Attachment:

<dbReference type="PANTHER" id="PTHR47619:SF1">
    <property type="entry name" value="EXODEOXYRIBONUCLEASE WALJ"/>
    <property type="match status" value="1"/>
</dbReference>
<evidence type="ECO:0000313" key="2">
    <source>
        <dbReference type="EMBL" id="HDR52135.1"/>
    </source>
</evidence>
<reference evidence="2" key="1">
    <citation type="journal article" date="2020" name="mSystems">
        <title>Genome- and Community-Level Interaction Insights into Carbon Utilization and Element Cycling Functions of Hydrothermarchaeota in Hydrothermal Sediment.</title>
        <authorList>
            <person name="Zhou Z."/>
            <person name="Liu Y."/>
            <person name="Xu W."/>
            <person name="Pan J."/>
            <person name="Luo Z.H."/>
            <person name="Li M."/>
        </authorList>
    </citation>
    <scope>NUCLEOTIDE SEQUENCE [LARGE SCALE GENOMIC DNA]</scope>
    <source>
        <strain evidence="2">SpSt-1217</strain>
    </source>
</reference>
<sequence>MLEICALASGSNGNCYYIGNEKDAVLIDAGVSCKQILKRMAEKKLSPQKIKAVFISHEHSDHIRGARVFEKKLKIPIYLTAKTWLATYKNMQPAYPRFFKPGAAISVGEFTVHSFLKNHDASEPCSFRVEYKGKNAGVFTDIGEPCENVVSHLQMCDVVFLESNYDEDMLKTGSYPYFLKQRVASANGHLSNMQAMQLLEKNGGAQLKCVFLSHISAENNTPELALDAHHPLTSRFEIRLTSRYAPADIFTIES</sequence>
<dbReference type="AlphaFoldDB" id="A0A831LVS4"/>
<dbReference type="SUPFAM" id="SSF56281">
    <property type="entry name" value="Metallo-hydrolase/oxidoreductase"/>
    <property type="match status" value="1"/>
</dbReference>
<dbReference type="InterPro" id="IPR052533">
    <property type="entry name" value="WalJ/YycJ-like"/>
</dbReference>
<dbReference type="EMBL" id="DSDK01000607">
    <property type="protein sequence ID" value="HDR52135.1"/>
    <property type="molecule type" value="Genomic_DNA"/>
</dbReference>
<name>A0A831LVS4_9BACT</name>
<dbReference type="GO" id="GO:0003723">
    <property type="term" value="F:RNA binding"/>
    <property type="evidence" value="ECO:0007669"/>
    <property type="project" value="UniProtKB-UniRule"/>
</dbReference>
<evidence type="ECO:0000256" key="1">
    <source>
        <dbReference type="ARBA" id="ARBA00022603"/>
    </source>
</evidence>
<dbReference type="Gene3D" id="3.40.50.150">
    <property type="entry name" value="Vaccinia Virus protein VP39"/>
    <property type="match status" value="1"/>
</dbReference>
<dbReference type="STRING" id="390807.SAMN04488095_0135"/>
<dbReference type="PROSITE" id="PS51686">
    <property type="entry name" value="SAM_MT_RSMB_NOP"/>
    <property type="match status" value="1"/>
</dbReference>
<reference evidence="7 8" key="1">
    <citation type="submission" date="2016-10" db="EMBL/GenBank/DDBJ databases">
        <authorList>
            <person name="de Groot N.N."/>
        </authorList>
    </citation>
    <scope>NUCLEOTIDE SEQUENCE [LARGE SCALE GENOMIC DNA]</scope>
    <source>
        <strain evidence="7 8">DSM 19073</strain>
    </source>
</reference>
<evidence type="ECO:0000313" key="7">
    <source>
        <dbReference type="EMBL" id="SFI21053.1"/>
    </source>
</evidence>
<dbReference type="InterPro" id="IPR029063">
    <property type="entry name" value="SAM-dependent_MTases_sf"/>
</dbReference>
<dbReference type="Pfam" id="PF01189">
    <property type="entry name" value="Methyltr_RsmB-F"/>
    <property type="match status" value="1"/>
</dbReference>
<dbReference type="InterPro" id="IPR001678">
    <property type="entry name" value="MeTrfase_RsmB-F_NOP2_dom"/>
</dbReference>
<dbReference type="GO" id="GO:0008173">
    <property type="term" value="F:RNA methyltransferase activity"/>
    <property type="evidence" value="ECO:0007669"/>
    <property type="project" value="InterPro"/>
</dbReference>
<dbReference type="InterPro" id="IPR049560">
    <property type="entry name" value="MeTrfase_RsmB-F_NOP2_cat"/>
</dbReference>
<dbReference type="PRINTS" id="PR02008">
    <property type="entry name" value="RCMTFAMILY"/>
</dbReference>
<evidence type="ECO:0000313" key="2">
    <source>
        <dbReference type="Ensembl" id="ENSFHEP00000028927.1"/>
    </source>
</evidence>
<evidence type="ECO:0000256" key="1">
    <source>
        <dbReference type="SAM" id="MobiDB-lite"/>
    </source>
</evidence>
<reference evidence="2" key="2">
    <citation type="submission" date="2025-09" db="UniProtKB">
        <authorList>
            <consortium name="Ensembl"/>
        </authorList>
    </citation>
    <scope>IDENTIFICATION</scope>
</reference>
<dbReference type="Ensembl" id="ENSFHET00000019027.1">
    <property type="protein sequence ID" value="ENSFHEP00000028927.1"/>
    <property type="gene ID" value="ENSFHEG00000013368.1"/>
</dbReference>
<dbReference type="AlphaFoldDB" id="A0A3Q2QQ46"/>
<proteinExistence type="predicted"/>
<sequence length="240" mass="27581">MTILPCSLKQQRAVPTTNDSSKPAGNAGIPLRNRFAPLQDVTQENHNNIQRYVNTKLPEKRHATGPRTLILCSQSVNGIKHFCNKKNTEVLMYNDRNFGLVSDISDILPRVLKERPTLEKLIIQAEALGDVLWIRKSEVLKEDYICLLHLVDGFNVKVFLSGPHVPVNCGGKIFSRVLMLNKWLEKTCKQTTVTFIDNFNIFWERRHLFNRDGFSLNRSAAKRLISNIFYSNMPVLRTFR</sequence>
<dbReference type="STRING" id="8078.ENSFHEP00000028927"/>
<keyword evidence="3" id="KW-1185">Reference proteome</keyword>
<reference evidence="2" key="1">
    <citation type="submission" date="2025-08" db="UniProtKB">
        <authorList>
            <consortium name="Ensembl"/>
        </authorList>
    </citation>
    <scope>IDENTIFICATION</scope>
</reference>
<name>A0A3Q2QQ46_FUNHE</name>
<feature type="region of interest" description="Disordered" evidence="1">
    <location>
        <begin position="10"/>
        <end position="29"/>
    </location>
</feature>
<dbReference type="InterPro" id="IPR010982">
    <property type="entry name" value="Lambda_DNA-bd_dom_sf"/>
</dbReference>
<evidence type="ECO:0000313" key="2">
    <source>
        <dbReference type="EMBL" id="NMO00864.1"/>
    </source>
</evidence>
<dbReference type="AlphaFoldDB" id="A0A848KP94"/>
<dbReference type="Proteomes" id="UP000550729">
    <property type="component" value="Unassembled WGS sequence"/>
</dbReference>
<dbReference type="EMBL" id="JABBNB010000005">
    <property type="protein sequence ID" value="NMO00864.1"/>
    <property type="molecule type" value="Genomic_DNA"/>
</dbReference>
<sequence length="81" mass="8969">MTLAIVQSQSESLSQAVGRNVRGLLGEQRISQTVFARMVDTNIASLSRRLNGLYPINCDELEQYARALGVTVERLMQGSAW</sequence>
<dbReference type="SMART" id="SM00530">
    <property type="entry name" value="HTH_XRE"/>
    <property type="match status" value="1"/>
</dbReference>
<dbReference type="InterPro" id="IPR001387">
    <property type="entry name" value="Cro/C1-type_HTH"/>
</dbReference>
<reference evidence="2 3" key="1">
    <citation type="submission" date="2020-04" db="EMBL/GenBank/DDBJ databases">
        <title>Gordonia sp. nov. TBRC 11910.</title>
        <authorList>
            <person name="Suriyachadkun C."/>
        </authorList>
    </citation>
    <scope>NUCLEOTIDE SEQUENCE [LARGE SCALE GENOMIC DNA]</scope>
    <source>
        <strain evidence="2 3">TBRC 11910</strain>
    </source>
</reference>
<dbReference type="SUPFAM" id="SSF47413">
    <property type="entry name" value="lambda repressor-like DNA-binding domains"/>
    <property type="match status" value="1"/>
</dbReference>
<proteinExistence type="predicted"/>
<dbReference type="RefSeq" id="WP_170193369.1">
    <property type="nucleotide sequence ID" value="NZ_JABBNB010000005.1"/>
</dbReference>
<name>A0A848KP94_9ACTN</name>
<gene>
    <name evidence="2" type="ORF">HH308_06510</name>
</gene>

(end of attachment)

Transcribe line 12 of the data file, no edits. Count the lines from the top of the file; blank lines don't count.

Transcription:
        <title>Genome- and Community-Level Interaction Insights into Carbon Utilization and Element Cycling Functions of Hydrothermarchaeota in Hydrothermal Sediment.</title>